WHO: Any pain in the head on DWN FLASH | Dialysis World Nigeria - DWN
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WHO: Any pain in the head on DWN FLASH
Date Posted: 11/Nov/2015   Deadline: 11/Nov/2015


The WHO says nearly half of the world’s population would have had a headache in the last year. Headaches can be totally unrelated to anything, symptomatic of something else, or announcing the onset of something else.



The International Headache Society classifies headache into primary and secondary. But first, a disclaimer. In this article I will speak very little on signs and symptoms associated with headaches and only broadly, non specifically, about the various treatments. This is intentional. 50 percent of people having headaches self-treat rather than see a doctor. It is easy for readers to identify with generic clinical features in the media, and forget, or refuse to see their healthcare provider.



Please see your healthcare provider for any concerns. Neurologists are specialist trained and equipped to manage headaches. Primary headaches are due to overactivity or problems with things in the head and neck that have pain fibres. The brain itself and the spinal cord cannot feel “pain”.



There are 3 types: tension, migraine and cluster headaches. Tension headaches are by far the commonest type. They can be episodic or chronic. Migraines are the 7th highest cause of disability worldwide. They are often accompanied by blurred vision, nausea, sensory changes and lightheadedness.



The third type of primary headache is the relatively uncommon cluster headache. It is suffered by 1 in 1000 adults. Temperature, external pressure, pain on the scalp (for example over-tight braids or a tight fitting cap) and exertion can also cause primary headache.



The most common cause of secondary headache is the rebound headache associated with (pain) medication overuse. Dehydration, certain foods, drinks, alcohol, drugs and allergies can also cause headaches. Sadly (pardon the pun) depression is 3x more likely in people with severe headache who are otherwise healthy.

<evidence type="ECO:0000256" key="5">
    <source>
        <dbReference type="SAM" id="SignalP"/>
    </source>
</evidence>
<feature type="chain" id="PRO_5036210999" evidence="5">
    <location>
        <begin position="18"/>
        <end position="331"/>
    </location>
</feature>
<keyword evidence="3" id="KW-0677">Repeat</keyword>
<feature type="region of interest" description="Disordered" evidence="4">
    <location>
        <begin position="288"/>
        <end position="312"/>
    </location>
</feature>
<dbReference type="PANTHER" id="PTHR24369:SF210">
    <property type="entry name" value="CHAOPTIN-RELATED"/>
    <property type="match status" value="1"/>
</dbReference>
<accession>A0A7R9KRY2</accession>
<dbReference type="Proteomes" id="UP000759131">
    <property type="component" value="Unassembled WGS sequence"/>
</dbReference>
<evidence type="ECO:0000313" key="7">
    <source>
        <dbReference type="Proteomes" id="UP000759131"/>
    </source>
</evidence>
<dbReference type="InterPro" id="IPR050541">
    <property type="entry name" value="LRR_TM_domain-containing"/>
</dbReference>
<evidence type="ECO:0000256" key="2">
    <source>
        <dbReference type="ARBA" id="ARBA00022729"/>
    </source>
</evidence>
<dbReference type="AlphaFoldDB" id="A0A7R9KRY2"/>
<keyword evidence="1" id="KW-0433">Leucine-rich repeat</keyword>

When you visit your doctor, particular attention will be directed towards your history: the type of pain, timing and pattern of attacks, what triggers, worsens or improves your pain. Keeping a diary of these observations before your visit or after your first visit, will be helpful to you and your doctor.



The doctor may request blood tests, xrays, CT or MRI scans of the brain. Recent guidelines actually advise doctors NOT to order these scans for ordinary, simple headache; but 12 percent of patients still get this. Treatment: In most cases we recommend rest and over-the-counter analgesics (usually nonsteroidal antiinflammatory drugs), tricyclic antidepressants, antiseizure medicines and beta blockers.



Self care is important. This is a good meal and exercise regime, or heat/ice packs applied to the head and neck. Alternative treatment is also helpful (please note “alternative” is not “TRADITIONAL/NATIVE” ). These are therapies like acupuncture, chiropractic care, cognitive treatment, hypnosis and meditation. Sometimes the treatment for your acute headache may be….to eat!



The National Institute of Health Care and Excellence (NICE) UK now says magnetic stimulation devices appear to be effective in migraines. And, in the US, the FDA has approved the Cerena Transcranial Magnetic Stimulator for true migraines (preceded by aura).



Recent research also show (confirm) that high stress levels “increase frequency of headaches”. Duh! Talk about the obvious. Although we move our heads in enjoyment of afropop and highlife, the “headbanging” pleasure of rock music fans has been called into question.



In 2013, a 50yr. old heavy metal music fan was admitted in Germany after 2 weeks of a severe constant headache. He was found to have a slow, chronic bleed (subdural) in the brain from the “headbanging” appreciation of his favorite music. Doctors believed this complication is probably grossly underreported!



If true that 50 percent of headaches are self treated, it follows that 50 percent are not well treated. There is now a Global Campaign against Headache to raise awareness of headache disorders, improve access and standards of care worldwide.



My take away point in today’s article is to refer back to last week’s article on “why people die suddenly”: any severe headache that starts suddenly and can be described as “the worst ever”, must be presented to a hospital as quickly as possible.



Source: WWWN, DWN Africa.

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